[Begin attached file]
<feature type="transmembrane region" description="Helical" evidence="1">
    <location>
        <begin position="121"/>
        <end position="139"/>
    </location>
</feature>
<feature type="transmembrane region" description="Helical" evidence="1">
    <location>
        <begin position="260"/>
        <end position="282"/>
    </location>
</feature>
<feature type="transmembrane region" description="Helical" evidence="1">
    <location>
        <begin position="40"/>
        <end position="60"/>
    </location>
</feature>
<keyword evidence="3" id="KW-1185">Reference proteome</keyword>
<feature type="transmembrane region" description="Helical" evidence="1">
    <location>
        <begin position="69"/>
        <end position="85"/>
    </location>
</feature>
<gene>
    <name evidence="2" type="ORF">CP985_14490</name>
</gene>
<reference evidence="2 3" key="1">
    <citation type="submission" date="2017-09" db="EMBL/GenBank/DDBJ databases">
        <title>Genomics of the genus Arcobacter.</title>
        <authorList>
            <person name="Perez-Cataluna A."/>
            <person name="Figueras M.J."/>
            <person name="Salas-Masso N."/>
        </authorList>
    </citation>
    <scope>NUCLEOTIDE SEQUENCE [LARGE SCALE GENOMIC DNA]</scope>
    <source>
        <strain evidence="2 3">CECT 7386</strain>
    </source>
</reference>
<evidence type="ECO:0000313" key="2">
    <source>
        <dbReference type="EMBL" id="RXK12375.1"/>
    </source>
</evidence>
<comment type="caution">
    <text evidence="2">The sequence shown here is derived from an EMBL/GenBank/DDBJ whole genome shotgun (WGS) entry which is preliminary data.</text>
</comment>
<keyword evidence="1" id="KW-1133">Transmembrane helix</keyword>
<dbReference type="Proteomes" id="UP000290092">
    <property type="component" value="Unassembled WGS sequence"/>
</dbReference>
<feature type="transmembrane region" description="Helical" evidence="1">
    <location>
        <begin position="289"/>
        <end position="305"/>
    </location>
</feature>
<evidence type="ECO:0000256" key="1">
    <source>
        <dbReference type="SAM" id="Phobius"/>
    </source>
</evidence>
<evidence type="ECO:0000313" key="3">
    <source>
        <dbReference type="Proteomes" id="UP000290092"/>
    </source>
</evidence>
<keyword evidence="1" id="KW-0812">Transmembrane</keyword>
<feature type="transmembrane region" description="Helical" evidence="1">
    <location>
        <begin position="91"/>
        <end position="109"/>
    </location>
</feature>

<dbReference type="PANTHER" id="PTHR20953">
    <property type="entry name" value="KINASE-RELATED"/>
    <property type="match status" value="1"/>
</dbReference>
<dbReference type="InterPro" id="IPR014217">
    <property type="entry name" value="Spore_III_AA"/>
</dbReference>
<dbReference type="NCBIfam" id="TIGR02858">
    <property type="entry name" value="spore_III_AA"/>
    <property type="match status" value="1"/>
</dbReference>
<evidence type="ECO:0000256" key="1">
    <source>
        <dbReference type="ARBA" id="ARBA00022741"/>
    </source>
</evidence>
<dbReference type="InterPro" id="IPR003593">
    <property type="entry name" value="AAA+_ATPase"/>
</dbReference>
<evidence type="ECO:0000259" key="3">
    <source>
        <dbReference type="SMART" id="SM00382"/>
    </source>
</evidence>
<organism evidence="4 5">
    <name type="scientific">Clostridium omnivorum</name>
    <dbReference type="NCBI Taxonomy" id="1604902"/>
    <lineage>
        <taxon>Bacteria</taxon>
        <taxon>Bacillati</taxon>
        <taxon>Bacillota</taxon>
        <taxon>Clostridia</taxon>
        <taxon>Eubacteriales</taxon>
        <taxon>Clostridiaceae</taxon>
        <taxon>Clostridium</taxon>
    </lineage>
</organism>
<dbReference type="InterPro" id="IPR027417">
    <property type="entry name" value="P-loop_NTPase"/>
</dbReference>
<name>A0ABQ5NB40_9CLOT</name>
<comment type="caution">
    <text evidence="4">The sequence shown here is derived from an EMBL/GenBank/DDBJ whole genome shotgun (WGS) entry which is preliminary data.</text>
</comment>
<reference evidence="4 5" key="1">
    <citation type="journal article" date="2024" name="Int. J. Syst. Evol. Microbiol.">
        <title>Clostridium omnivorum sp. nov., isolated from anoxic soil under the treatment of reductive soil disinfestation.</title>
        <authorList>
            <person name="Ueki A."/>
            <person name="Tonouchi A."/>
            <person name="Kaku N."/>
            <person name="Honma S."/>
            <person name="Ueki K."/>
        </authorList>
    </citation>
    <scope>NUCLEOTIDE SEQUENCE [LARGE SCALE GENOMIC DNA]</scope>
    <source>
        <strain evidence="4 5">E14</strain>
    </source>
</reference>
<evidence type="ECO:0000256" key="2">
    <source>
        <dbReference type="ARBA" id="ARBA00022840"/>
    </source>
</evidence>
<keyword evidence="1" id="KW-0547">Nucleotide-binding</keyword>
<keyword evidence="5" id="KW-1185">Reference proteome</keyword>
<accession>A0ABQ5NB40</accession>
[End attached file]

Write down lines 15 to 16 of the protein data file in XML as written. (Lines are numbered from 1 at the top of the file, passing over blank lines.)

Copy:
        <begin position="40"/>
        <end position="60"/>